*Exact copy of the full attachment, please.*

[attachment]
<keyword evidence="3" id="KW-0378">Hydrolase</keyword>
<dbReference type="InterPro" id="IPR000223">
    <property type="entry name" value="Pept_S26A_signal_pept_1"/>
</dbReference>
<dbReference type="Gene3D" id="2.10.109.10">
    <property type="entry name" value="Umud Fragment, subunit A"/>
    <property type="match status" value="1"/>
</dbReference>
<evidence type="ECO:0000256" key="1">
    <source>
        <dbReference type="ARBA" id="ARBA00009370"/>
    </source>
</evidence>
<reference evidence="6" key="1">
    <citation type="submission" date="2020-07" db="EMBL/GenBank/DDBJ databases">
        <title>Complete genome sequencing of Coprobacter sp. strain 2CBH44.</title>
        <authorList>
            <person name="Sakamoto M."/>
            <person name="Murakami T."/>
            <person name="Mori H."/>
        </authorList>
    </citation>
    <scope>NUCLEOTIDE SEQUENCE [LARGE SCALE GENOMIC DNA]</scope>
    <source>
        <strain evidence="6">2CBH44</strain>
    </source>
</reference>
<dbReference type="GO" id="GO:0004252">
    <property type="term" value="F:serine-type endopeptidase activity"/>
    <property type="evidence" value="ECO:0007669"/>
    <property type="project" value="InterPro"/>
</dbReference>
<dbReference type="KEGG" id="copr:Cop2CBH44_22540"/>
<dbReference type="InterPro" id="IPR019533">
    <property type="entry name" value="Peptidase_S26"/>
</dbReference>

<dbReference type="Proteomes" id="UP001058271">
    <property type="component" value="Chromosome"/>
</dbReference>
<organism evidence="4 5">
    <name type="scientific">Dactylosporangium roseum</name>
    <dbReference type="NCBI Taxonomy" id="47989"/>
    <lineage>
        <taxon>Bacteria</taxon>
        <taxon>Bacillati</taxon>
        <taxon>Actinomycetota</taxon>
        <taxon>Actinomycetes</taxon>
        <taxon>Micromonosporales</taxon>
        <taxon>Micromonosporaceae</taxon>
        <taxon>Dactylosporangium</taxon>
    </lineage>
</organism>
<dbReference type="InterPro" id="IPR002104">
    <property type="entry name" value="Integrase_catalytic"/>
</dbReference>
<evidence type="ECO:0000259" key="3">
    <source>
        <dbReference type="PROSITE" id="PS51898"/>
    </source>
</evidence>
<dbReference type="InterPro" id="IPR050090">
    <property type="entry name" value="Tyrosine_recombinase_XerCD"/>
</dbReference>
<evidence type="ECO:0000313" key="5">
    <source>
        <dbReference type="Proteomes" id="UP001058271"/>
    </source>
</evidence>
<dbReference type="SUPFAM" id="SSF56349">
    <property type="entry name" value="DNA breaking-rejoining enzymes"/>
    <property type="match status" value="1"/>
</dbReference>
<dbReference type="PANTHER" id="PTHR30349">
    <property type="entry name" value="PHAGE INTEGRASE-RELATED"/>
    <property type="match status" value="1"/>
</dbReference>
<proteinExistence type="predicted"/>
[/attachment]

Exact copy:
<keyword evidence="3" id="KW-0378">Hydrolase</keyword>
<dbReference type="InterPro" id="IPR000223">
    <property type="entry name" value="Pept_S26A_signal_pept_1"/>
</dbReference>
<dbReference type="Gene3D" id="2.10.109.10">
    <property type="entry name" value="Umud Fragment, subunit A"/>
    <property type="match status" value="1"/>
</dbReference>
<evidence type="ECO:0000256" key="1">
    <source>
        <dbReference type="ARBA" id="ARBA00009370"/>
    </source>
</evidence>
<reference evidence="6" key="1">
    <citation type="submission" date="2020-07" db="EMBL/GenBank/DDBJ databases">
        <title>Complete genome sequencing of Coprobacter sp. strain 2CBH44.</title>
        <authorList>
            <person name="Sakamoto M."/>
            <person name="Murakami T."/>
            <person name="Mori H."/>
        </authorList>
    </citation>
    <scope>NUCLEOTIDE SEQUENCE [LARGE SCALE GENOMIC DNA]</scope>
    <source>
        <strain evidence="6">2CBH44</strain>
    </source>
</reference>
<dbReference type="GO" id="GO:0004252">
    <property type="term" value="F:serine-type endopeptidase activity"/>
    <property type="evidence" value="ECO:0007669"/>
    <property type="project" value="InterPro"/>
</dbReference>
<dbReference type="KEGG" id="copr:Cop2CBH44_22540"/>
<dbReference type="InterPro" id="IPR019533">
    <property type="entry name" value="Peptidase_S26"/>
</dbReference>

<dbReference type="Proteomes" id="UP001058271">
    <property type="component" value="Chromosome"/>
</dbReference>
<organism evidence="4 5">
    <name type="scientific">Dactylosporangium roseum</name>
    <dbReference type="NCBI Taxonomy" id="47989"/>
    <lineage>
        <taxon>Bacteria</taxon>
        <taxon>Bacillati</taxon>
        <taxon>Actinomycetota</taxon>
        <taxon>Actinomycetes</taxon>
        <taxon>Micromonosporales</taxon>
        <taxon>Micromonosporaceae</taxon>
        <taxon>Dactylosporangium</taxon>
    </lineage>
</organism>
<dbReference type="InterPro" id="IPR002104">
    <property type="entry name" value="Integrase_catalytic"/>
</dbReference>
<evidence type="ECO:0000259" key="3">
    <source>
        <dbReference type="PROSITE" id="PS51898"/>
    </source>
</evidence>
<dbReference type="InterPro" id="IPR050090">
    <property type="entry name" value="Tyrosine_recombinase_XerCD"/>
</dbReference>
<evidence type="ECO:0000313" key="5">
    <source>
        <dbReference type="Proteomes" id="UP001058271"/>
    </source>
</evidence>
<dbReference type="SUPFAM" id="SSF56349">
    <property type="entry name" value="DNA breaking-rejoining enzymes"/>
    <property type="match status" value="1"/>
</dbReference>
<dbReference type="PANTHER" id="PTHR30349">
    <property type="entry name" value="PHAGE INTEGRASE-RELATED"/>
    <property type="match status" value="1"/>
</dbReference>
<proteinExistence type="predicted"/>